Author: E.M. Forster
14. "It did not do to think, nor, for the matter of that, to feel. She gave up trying to understand herself, and joined the vast armies of the benighted, who follow neither the heart nor the brain, and march to their destiny by catch-words. The armies are full of pleasant and pious folk. But they have yielded to the only enemy that matters--the enemy within. They have sinned against passion and truth, and vain will be their strife after virtue. As the years pass, they are censured. Their pleasantry and their piety show cracks, their wit becomes cynicism, their unselfishness hypocrisy; they feel and produce discomfort wherever they go. They have sinned against Eros and against Pallas Athene, and not by any heavenly intervention, but by the ordinary course of nature, those allied deities will be avenged."
Author: E.M. Forster
15. "This I would like to be- braver and bolder, Just a bit wiser because I am older, Just a bit kinder to those I may meet, Just a bit manlier taking defeat; This for the New Year my wish and my plea- Lord, make a regular man out of me. This I would like to be- just a bit finer, More of a smiler and less of a whiner, Just a bit quicker to stretch out my hand Helping another who's struggling to stand, This is my prayer for the New Year to be, Lord, make a regular man out of me. This I would like to be- just a bit fairer, Just a bit better, and just a bit squarer, Not quite so ready to censure and blame, Quicker to help every man in the game, Not quite so eager men's failings to see, Lord, make a regular man out of me. This I would like to be- just a bit truer, Less of the wisher and more of the doer, Broader and bigger, more willing to give, Living and helping my neighbor to live! This for the New Year my prayer and my plea- Lord, make a regular man out of me."
Author: Edgar A. Guest
16. "It was much less dangerous for the disciples of Christ to neglect the observance of the moral duties, than to despise the censures and authority of their bishops."
Author: Edward Gibbon
17. "Unfortunately, censure has cut history up."
Author: Erin Moure
18. "Against the censurers of brevity. - Something said briefly can be the fruit of much long thought: but the reader who is a novice in this field, and has as yet reflected on it not at all, sees in everything said briefly something embryonic, not without censuring the author for having served him up such immature and unripened fare."
Author: Friedrich Nietzsche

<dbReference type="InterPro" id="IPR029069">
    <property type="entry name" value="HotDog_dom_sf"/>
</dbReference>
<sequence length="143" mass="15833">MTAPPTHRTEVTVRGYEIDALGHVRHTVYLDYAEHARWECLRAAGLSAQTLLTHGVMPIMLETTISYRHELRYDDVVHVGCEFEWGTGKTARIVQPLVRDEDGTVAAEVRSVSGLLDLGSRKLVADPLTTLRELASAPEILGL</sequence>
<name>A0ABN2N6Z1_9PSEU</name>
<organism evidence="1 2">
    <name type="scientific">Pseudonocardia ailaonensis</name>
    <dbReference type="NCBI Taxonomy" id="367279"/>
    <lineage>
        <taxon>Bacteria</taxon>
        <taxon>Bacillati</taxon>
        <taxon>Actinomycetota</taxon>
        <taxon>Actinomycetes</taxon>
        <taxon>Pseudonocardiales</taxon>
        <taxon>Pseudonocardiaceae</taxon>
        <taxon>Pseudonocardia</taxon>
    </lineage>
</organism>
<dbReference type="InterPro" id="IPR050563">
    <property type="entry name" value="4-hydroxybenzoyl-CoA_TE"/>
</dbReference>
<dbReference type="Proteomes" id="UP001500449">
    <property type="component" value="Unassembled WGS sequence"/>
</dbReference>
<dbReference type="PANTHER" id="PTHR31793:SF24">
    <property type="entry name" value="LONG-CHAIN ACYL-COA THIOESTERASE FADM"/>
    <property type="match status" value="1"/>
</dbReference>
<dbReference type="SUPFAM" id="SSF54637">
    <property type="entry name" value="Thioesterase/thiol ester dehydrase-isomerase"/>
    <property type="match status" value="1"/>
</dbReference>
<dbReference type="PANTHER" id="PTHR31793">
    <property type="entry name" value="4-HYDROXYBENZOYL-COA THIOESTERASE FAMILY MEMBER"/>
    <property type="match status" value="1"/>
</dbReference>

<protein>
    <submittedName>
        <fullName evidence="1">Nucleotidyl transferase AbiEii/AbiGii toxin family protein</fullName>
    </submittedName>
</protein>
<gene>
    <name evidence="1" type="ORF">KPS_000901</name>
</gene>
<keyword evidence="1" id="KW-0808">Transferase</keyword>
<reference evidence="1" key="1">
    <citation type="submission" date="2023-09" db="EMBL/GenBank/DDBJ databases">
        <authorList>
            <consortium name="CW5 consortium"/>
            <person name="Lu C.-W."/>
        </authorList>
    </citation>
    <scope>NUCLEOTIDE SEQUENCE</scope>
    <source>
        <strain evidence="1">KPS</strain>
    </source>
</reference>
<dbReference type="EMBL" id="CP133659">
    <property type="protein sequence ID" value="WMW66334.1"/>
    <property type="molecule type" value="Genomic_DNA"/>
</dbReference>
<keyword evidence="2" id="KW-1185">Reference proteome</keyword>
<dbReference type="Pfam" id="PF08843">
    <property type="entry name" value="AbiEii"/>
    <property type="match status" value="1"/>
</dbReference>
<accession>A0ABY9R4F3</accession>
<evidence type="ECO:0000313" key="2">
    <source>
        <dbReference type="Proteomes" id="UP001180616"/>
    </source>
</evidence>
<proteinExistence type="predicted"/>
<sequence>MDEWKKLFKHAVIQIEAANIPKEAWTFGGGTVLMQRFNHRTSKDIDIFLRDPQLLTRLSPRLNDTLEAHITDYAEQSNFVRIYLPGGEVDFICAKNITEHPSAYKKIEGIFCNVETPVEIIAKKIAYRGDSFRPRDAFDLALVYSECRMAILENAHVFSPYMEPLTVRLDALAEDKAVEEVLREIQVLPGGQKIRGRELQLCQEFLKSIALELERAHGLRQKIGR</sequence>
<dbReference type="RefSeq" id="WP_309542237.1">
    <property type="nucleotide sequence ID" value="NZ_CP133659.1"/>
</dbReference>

19. "I have often met with happiness after some imprudent step which ought to have brought ruin upon me, and although passing a vote of censure upon myself I would thank God for his mercy."
Author: Giacomo Casanova
20. "Man is more perfect than god. Although this woman's doctrine, in which she was brought up from childhood, told her than all men were lost sinners, I have never heard her censure a man with so much as half a word. All her life is symbolized in the only words which she knows in her dotage. Please do; and, God bless you."
Author: Halldór Laxness
21. "If I had been censured every time I have run my ship, or fleets under my command, into great danger, I should have long ago been out of the Service and never in the House of Peers."
Author: Horatio Nelson
22. "Une population parfaitement déterminée est en mesure non seulement de contraindre un dirigeant à fuir son pays, mais également de faire reculer un candidat à l'occupation de son territoire par la mise en œuvre d'un formidable ensemble de stratégies disponible : boycotts et manifestations, occupations de locaux et sit-in, arrêts de travail et grèves générales, obstructions et sabotages, grève des loyers et des impôts, refus de coopérer, refus de respecter les couvre-feux ou la censure, refus de payer les amendes, insoumission et désobéissance civile en tout genre."
Author: Howard Zinn
23. "The immediate advantage to herself was by no means inconsiderable, for it supplied her with endless jokes against them both. At the park she laughed at the colonel, and in the cottage at Marianne. To the former her raillery was probably, as far as it regarded only himself, perfectly indifferent; but to the latter it was at first incomprehensible; and when its object was understood, she hardly knew whether most to laugh at its absurdity, or censure its impertinence, for she considered it as an unfeeling reflection on the colonel's advanced years, and on his forlorn condition as an old bachelor."
Author: Jane Austen
24. "Yes, novels; for I will not adopt that ungenerous and impolitic custom, so common with novel-writers, of degrading, by their contemptuous censure, the very performances to the number of which they are themselves adding; joining with their greatest enemies in bestowing the harshest epithets on such works, and scarcely ever permitting them to be read by their own heroine, who, if she accidentally take up a novel, is sure to turn over its insipid pages with disgust. Alas! if the heroine of one novel be not patronised by the heroine of another, from whom can she expect protection and regard? I cannot approve of it. Let us leave it to the reviewers to abuse such effusions of fancy at their leisure, and over every new novel to talk in threadbare strains of the trash with which the press now groans. Let us not desert one another- we are an injured body."